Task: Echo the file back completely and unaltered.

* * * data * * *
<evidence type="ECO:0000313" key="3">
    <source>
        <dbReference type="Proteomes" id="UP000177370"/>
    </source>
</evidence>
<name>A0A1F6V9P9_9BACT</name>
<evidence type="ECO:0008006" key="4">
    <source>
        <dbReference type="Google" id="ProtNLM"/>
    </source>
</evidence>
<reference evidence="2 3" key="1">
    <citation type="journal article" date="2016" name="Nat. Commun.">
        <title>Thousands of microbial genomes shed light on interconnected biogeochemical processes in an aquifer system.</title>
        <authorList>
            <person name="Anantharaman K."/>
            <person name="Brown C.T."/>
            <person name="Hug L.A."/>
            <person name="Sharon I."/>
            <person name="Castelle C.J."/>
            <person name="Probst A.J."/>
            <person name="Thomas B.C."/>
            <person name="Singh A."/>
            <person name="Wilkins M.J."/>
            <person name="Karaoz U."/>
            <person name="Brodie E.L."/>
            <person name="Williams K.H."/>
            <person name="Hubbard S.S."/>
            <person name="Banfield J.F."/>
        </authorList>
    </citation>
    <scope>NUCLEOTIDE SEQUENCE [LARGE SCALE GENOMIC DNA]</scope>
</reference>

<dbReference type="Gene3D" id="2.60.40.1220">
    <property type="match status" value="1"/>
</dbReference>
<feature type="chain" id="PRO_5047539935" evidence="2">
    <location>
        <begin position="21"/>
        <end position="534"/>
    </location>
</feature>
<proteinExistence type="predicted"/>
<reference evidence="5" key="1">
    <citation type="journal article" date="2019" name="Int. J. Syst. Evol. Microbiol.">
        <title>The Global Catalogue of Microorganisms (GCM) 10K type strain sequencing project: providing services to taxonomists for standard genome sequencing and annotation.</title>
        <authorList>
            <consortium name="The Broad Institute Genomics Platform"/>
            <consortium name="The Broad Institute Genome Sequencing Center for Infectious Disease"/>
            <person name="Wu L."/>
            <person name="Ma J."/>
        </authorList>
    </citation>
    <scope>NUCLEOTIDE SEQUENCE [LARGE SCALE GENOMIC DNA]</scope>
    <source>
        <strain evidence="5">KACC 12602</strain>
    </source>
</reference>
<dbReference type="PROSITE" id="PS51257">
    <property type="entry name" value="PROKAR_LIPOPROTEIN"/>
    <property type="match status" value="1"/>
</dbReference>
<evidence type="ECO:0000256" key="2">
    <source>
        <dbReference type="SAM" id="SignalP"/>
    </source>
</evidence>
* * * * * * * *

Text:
<evidence type="ECO:0000313" key="3">
    <source>
        <dbReference type="Proteomes" id="UP000177370"/>
    </source>
</evidence>
<name>A0A1F6V9P9_9BACT</name>
<evidence type="ECO:0008006" key="4">
    <source>
        <dbReference type="Google" id="ProtNLM"/>
    </source>
</evidence>
<reference evidence="2 3" key="1">
    <citation type="journal article" date="2016" name="Nat. Commun.">
        <title>Thousands of microbial genomes shed light on interconnected biogeochemical processes in an aquifer system.</title>
        <authorList>
            <person name="Anantharaman K."/>
            <person name="Brown C.T."/>
            <person name="Hug L.A."/>
            <person name="Sharon I."/>
            <person name="Castelle C.J."/>
            <person name="Probst A.J."/>
            <person name="Thomas B.C."/>
            <person name="Singh A."/>
            <person name="Wilkins M.J."/>
            <person name="Karaoz U."/>
            <person name="Brodie E.L."/>
            <person name="Williams K.H."/>
            <person name="Hubbard S.S."/>
            <person name="Banfield J.F."/>
        </authorList>
    </citation>
    <scope>NUCLEOTIDE SEQUENCE [LARGE SCALE GENOMIC DNA]</scope>
</reference>

<dbReference type="Gene3D" id="2.60.40.1220">
    <property type="match status" value="1"/>
</dbReference>
<feature type="chain" id="PRO_5047539935" evidence="2">
    <location>
        <begin position="21"/>
        <end position="534"/>
    </location>
</feature>
<proteinExistence type="predicted"/>
<reference evidence="5" key="1">
    <citation type="journal article" date="2019" name="Int. J. Syst. Evol. Microbiol.">
        <title>The Global Catalogue of Microorganisms (GCM) 10K type strain sequencing project: providing services to taxonomists for standard genome sequencing and annotation.</title>
        <authorList>
            <consortium name="The Broad Institute Genomics Platform"/>
            <consortium name="The Broad Institute Genome Sequencing Center for Infectious Disease"/>
            <person name="Wu L."/>
            <person name="Ma J."/>
        </authorList>
    </citation>
    <scope>NUCLEOTIDE SEQUENCE [LARGE SCALE GENOMIC DNA]</scope>
    <source>
        <strain evidence="5">KACC 12602</strain>
    </source>
</reference>
<dbReference type="PROSITE" id="PS51257">
    <property type="entry name" value="PROKAR_LIPOPROTEIN"/>
    <property type="match status" value="1"/>
</dbReference>
<evidence type="ECO:0000256" key="2">
    <source>
        <dbReference type="SAM" id="SignalP"/>
    </source>
</evidence>